Class action litigation always involves lawyers, but it is uncommon for the class itself to consist of lawyers.  In One Unnamed Deputy District Attorney v. City of Los Angeles.pdf, Case No. CV-09-7931 (C.D. Cal., Jan. 24, 2011), the court certified a class of Los Angeles deputy district attorneys who had engaged in organizing activity.

The relevant facts were straightforward.  Several hundred Los Angeles deputy district attorneys signed union cards in late 2007 and early 2008.  The plaintiffs contended that their names were improperly disclosed to management in violation of their first amendment rights.  Ultimately, the union, the Association of Deputy District Attorneys, moved the court to certify a class of approximately 540 attorneys.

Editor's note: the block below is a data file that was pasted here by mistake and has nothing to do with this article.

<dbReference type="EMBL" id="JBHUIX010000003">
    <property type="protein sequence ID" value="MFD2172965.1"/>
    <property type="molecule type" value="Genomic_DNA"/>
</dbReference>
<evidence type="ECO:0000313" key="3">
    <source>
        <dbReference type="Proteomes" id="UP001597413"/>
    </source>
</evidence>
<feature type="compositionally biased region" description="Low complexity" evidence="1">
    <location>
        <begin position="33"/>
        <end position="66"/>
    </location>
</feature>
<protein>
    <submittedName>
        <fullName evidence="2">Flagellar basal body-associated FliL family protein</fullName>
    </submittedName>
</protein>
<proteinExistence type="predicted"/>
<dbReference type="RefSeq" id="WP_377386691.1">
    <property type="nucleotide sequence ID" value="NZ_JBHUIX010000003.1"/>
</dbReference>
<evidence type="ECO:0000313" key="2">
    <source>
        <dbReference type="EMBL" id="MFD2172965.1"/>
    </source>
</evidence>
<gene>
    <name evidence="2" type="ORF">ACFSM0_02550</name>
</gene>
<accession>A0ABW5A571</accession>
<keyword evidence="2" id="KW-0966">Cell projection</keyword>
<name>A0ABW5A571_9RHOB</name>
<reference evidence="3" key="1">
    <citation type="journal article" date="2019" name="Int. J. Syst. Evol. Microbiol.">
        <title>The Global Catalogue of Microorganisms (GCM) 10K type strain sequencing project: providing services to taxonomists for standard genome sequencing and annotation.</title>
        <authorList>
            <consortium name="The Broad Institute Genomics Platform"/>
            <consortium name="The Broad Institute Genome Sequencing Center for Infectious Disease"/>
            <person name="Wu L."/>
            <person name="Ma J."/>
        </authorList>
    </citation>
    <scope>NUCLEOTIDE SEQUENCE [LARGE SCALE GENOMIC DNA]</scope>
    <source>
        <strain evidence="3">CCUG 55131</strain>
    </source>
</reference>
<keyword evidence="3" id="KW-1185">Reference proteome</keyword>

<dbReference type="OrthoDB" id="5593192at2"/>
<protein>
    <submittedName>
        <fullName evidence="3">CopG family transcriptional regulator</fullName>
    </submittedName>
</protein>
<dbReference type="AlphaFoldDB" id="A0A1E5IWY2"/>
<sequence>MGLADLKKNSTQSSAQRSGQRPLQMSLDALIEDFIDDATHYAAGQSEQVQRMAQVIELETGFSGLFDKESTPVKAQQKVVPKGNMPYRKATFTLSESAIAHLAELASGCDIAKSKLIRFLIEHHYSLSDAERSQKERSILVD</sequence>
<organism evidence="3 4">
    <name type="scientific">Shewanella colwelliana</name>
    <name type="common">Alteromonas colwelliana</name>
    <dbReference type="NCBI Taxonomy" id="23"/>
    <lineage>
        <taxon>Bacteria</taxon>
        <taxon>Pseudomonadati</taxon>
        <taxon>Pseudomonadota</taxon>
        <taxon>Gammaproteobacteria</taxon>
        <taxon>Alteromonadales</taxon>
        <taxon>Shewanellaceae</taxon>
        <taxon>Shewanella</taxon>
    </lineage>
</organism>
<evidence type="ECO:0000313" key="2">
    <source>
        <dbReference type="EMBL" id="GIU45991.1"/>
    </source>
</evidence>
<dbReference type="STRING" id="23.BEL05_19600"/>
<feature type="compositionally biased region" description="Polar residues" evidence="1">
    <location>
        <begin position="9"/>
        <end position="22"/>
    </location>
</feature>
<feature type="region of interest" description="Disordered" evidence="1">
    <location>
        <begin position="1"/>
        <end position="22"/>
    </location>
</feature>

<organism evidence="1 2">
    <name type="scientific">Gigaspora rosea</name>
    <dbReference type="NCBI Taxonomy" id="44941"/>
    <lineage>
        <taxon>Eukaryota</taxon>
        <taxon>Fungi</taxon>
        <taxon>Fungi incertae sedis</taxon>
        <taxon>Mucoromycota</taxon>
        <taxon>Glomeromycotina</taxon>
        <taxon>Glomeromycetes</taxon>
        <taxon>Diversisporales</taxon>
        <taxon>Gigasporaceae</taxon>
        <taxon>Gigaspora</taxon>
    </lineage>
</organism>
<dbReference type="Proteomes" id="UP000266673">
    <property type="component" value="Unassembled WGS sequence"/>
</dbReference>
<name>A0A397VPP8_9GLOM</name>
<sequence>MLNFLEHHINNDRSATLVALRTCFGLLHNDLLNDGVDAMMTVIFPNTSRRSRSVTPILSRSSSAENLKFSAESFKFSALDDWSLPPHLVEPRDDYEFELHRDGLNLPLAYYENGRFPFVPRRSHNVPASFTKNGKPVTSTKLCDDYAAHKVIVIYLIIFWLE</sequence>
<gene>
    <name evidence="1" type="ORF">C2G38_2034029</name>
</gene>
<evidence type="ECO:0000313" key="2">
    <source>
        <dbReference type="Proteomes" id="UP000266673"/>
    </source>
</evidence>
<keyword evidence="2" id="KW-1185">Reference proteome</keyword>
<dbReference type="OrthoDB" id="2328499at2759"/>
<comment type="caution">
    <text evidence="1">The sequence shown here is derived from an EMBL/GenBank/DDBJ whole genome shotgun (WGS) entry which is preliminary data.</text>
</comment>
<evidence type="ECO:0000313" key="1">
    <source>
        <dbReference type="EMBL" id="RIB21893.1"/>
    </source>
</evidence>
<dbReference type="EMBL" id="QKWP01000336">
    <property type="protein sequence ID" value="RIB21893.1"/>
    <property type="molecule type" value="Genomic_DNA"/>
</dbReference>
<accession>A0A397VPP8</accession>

Apart from the fact that the putative class members were attorneys, the chief issue of note was that of standing.  Specifically, while the union brought the motion, several of the putative class members were non-union employees.  Limiting the class issues to those of liability, the court found that the union possessed the requisite standing.  Once it resolved those issues, it quickly concluded that the class members’ claims were legally and factually identical, satisfying the elements of both Rule 23(a) and (b).

The Bottom Line:  On the right facts, even a class of lawyers can be certified.